Owning a franchise can seem like a great way to make money. In the past I’ve been contacted by various companies suggesting I become a franchise owner, but I did some research and found that it was not the right fit for me. During the past year, I have encountered several people who took the plunge, but in some cases failed to do their homework. If you’re thinking about becoming an entrepreneur and a new franchisee, it’s a good idea to do some digging (or hire someone to do it for you if you can afford it).
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Below are five tips to help you find the right franchise fit.
1. Know the Terms of the Contract
What is the length of the contract and if it’s not working for you, how can you get out of it? While most franchise contracts last for at least five years, some people agree to serve as franchise owners for 10 or 20 years.
Before you sign anything, it’s important to make sure you know how far-reaching the agreement is. In some cases, the company can restrict what you do as an outside project even if your other income sources have nothing to do with the operation of your franchise.
2. Find out Whether the Deal Can Change in the Future
There might be a clause in the agreement that allows the franchise company to make changes after the original agreement has been signed. This is pretty standard. To be on the safe side, it’s best to go over the agreement (and any supporting documents) line-by-line and to present any questions you have to your attorney.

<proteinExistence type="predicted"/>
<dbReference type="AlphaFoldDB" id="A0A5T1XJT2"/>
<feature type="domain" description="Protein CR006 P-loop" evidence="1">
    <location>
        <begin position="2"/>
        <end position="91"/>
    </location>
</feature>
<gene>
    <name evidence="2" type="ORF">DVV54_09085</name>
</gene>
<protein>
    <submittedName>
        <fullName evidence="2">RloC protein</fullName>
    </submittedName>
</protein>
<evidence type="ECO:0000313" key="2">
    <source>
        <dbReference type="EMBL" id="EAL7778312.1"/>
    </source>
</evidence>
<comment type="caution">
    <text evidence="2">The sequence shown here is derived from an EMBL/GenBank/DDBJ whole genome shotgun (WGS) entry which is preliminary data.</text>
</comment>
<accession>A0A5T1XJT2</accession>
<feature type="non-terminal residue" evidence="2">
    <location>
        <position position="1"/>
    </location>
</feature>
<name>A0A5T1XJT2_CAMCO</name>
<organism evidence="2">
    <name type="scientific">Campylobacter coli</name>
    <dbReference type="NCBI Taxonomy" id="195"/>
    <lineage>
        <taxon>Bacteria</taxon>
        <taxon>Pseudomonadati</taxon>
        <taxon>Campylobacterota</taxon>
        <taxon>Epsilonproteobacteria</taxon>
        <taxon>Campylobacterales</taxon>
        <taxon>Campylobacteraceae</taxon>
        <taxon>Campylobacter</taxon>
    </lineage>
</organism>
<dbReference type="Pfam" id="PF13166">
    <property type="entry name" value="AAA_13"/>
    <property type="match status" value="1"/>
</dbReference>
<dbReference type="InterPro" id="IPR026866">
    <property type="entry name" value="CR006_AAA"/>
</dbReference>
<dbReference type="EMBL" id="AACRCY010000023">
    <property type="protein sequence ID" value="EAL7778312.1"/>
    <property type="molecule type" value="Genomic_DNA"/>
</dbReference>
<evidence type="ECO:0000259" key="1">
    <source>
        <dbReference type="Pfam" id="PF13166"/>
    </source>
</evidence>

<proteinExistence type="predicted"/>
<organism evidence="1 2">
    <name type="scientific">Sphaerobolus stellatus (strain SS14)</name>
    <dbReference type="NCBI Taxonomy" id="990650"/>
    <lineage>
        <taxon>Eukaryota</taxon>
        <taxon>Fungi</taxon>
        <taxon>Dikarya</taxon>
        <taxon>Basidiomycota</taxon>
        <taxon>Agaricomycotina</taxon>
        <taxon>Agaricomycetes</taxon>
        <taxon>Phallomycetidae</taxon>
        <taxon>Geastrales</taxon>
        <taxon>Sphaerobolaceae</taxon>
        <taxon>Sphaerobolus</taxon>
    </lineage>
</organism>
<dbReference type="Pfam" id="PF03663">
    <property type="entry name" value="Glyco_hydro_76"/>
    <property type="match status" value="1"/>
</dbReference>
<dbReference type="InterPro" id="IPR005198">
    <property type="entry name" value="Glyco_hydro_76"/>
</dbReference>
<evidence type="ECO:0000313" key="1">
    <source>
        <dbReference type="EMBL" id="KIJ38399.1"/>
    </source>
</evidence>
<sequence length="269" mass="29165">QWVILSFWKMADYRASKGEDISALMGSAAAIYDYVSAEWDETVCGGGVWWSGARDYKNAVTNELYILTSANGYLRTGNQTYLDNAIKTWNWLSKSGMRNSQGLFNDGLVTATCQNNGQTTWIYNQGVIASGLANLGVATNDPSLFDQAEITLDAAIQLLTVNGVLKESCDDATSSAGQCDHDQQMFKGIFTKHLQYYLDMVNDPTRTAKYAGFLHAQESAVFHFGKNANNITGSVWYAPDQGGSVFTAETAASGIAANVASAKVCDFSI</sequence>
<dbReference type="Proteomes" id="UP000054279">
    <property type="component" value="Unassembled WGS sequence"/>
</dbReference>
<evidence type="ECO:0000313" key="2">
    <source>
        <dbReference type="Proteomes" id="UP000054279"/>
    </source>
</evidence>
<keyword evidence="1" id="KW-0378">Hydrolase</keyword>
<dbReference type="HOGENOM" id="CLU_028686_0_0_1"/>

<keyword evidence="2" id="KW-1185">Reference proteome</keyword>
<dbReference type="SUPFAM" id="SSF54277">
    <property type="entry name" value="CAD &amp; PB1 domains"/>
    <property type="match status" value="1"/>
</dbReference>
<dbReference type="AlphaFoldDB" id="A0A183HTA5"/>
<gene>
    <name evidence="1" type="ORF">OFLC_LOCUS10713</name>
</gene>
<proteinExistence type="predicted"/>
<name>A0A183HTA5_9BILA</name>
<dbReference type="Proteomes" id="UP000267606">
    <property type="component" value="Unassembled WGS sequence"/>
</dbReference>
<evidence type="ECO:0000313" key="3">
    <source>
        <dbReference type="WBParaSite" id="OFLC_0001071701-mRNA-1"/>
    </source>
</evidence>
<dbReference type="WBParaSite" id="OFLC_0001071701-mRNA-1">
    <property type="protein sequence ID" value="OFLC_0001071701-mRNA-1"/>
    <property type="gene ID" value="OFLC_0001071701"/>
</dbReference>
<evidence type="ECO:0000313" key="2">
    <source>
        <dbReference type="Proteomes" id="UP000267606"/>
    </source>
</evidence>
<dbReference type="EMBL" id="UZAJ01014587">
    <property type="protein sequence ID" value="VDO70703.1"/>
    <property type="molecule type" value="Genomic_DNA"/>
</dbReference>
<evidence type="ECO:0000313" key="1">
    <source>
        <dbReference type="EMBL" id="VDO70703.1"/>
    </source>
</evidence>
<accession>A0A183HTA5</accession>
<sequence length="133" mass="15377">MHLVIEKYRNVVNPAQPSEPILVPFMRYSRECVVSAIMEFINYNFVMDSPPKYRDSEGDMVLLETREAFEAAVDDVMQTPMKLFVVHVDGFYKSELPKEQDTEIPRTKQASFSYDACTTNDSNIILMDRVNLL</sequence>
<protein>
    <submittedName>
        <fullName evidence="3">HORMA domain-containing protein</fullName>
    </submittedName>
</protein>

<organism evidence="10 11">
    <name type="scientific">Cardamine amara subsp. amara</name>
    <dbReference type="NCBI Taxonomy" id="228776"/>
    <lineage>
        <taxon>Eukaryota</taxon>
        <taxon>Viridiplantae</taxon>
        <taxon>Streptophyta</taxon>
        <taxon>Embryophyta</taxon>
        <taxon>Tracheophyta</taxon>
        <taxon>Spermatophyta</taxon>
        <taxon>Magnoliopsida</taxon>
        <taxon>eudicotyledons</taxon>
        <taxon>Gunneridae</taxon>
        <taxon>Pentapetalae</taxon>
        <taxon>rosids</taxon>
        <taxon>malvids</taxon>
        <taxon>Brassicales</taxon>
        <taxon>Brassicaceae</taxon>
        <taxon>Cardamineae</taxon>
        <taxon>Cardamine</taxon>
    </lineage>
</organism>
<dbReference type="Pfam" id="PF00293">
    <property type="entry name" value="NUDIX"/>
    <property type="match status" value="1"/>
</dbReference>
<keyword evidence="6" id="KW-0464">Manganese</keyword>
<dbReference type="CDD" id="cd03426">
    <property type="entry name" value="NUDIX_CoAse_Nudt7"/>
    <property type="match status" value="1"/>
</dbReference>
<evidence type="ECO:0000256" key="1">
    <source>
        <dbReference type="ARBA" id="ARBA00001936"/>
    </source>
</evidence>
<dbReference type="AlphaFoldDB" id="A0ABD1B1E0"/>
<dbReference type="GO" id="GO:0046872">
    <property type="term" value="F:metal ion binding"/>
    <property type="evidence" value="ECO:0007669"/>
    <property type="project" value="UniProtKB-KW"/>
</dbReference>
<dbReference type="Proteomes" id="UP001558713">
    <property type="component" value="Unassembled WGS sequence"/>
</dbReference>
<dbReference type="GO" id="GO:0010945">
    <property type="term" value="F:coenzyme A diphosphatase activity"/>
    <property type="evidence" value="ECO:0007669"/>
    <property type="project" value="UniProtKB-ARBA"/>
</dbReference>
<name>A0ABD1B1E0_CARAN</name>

3. Check With Other Franchisees
Your franchise company can connect you with current franchisees. But it’s important to do your own research and contact franchise owners in your area and across the country to get a sampling of their experiences. In the end, you will have more insight into how the company really works if you do your own research.
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4. Ask About Employee Assistance
It’s a good idea to find out if your company will help you with the hiring process. Franchisees often need contractors and part-time employees who can be difficult to locate and retain.
5. Seek Legal Advice
It’s best to seek legal advice before you enter into a franchise agreement. That way if any of the terms seem confusing, your lawyer can break them down and make sure you’re not accepting a deal that you’re not comfortable with.
Meeting with an attorney might cost you more money upfront, money that you would otherwise put toward something else, like paying off your student loan debt. But it can save you stress and heartache later down the line.
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If you have what it takes to become a successful business owner, there are some great franchise opportunities out there. Before you make a commitment, however, it’s important to make sure the franchise you’re interested in is right for you.
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